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Showing posts with label giving feedback. Show all posts
Showing posts with label giving feedback. Show all posts

How am I Doing?

Every "report card" time, kids will undoubtedly ask, "how am I doing?"

Kids often ask, "How am I doing," especially around report card time. Here are some suggestions for making sure the children KNOW how they're doing!

Of course, it's great that they care about their achievement, but seriously, they're in school every day doing the work. They're in class, participating and engaging in work all the time. So, shouldn't they already know how they're doing?

Kids often ask, "How am I doing," especially around report card time. Here are some suggestions for making sure the children KNOW how they're doing!


What do you think? Yes, report cards are all about reporting to their parents. They have a right to know how their child is doing. They see the children through homework, encourage them to do well, and want to know about their child's successes! 

This post isn't about report cards and reporting to parents.

It's about giving feedback to the children every single day!

Brain research tells us that frequent feedback is essential to learning. 

A good place to start is making sure every child knows their strengths!

Kids often ask, "How am I doing," especially around report card time. Here are some suggestions for making sure the children KNOW how they're doing!
 
I believe in encouraging children every time you see them doing something right. It could be ANYTHING they do well. Here are some examples:
  • staying organized
  • smiling at classmates
  • participating in group discussions
  • greeting classmates when they arrive
  • positive attitude
  • listening
  • following directions
  • getting to work right away
  • following rules
  • working independently
  • staying focused
  • helping classmates
  • helping teacher 
  • putting forth effort
  • showing growth

Kids often ask, "How am I doing," especially around report card time. Here are some suggestions for making sure the children KNOW how they're doing!

In fact, this information should be made public. Everyone in the class should know who is good at knowing math facts, and who is good at following directions. All students should know who they can turn to for figuring out an unknown word, solving a math problem, where to find extra supplies, or sketching a cat for their journal. This is all part of the teamwork. And I'm sure you'll agree, all children have strengths!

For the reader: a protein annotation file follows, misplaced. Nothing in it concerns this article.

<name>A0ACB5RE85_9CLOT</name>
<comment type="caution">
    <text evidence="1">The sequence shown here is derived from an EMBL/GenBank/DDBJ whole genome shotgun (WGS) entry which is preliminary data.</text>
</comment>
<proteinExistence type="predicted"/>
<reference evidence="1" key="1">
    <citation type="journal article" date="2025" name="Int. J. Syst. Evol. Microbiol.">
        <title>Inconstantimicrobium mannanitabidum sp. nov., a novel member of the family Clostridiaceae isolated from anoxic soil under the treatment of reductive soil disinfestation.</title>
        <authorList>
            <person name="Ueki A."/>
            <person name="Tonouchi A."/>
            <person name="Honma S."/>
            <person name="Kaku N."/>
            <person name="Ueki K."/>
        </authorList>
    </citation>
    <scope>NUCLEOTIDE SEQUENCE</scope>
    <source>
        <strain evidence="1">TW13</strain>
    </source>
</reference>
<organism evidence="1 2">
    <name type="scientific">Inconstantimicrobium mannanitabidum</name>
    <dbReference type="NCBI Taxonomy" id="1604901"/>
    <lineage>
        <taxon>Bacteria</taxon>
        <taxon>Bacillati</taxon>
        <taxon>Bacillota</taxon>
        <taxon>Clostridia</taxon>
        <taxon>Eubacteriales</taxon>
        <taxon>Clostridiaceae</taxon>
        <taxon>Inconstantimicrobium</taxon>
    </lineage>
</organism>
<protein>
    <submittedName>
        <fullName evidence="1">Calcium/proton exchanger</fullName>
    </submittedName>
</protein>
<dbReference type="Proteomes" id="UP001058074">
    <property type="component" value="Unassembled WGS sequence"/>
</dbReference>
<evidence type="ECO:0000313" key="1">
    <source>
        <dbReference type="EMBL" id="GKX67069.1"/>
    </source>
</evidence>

Kids often ask, "How am I doing," especially around report card time. Here are some suggestions for making sure the children KNOW how they're doing!

All children also have areas that need improvement, don't they? The only way they will improve in these areas is if they are aware of their weaknesses and put in the effort to improve them. I prefer to think of these as "skills the child is working on," rather than weaknesses. It's just a bit kinder!

Kids often ask, "How am I doing," especially around report card time. Here are some suggestions for making sure the children KNOW how they're doing!

Although the whole world should know the strengths of your students, the opposite is most definitely NOT true!

Kids often ask, "How am I doing," especially around report card time. Here are some suggestions for making sure the children KNOW how they're doing!

 

I schedule meetings with individuals every so often. How do I find the time? I meet with individuals instead of reading groups for a couple of days. (See THIS POST to see how I organize this!) I spend a few minutes with each child, and honestly, those few minutes make a world of difference and are totally worth missing a reading group or two!

Kids often ask, "How am I doing," especially around report card time. Here are some suggestions for making sure the children KNOW how they're doing!

I use a 2-1-1 strategy! I start with 2 statements about what the child is doing well. These can be about ANYTHING the child is doing in school, as long as it's honest praise. (See THIS POST about giving honest feedback!) 

After the happy celebration, I mention (carefully) one thing the child needs to work on. They usually know, and agree they need to work on this. 

Wanting to leave the conversation with a positive note, I'll mention one more thing the child does well. This doesn't have to be academic, just a little something to keep the conversation upbeat. Quite often, it's something like, "I'm glad you're in my class!"

Kids often ask, "How am I doing," especially around report card time. Here are some suggestions for making sure the children KNOW how they're doing!

You've probably already spent a lot of time building relationships with your students, and these personal conversations should simply amplify these relationships. Of course, make sure it ends with a smile!

How do you keep the children informed about their progress?

Kids often ask, "How am I doing," especially around report card time. Here are some suggestions for making sure the children KNOW how they're doing!



Five Hints to Help Avoid False Praise and Give Valuable Feedback

How do you feel about false praise? 

You know, when someone tells you that you've done a great job, when in your heart, you know you haven't?

 

Beware of False Praise! It's important to give students  feedback, and they need to feel good about what they're doing, but false praise doesn't help!
One time, I was working hard with an exercise video when the instructor said, "Great job!"  I remember thinking... how does she know I'm doing a great job? I could be sitting here eating a bowl of potato chips, and that's not doing a good job!

I've also had people compliment me on things that I know weren't my best work. How do I feel about it?

Well, honestly, it makes me lose my trust in that person. And it frustrates me. I'm sure your students feel the same way. 

Students absolutely need feedback, and they need to develop self worth. But false praise is NOT the way to get there!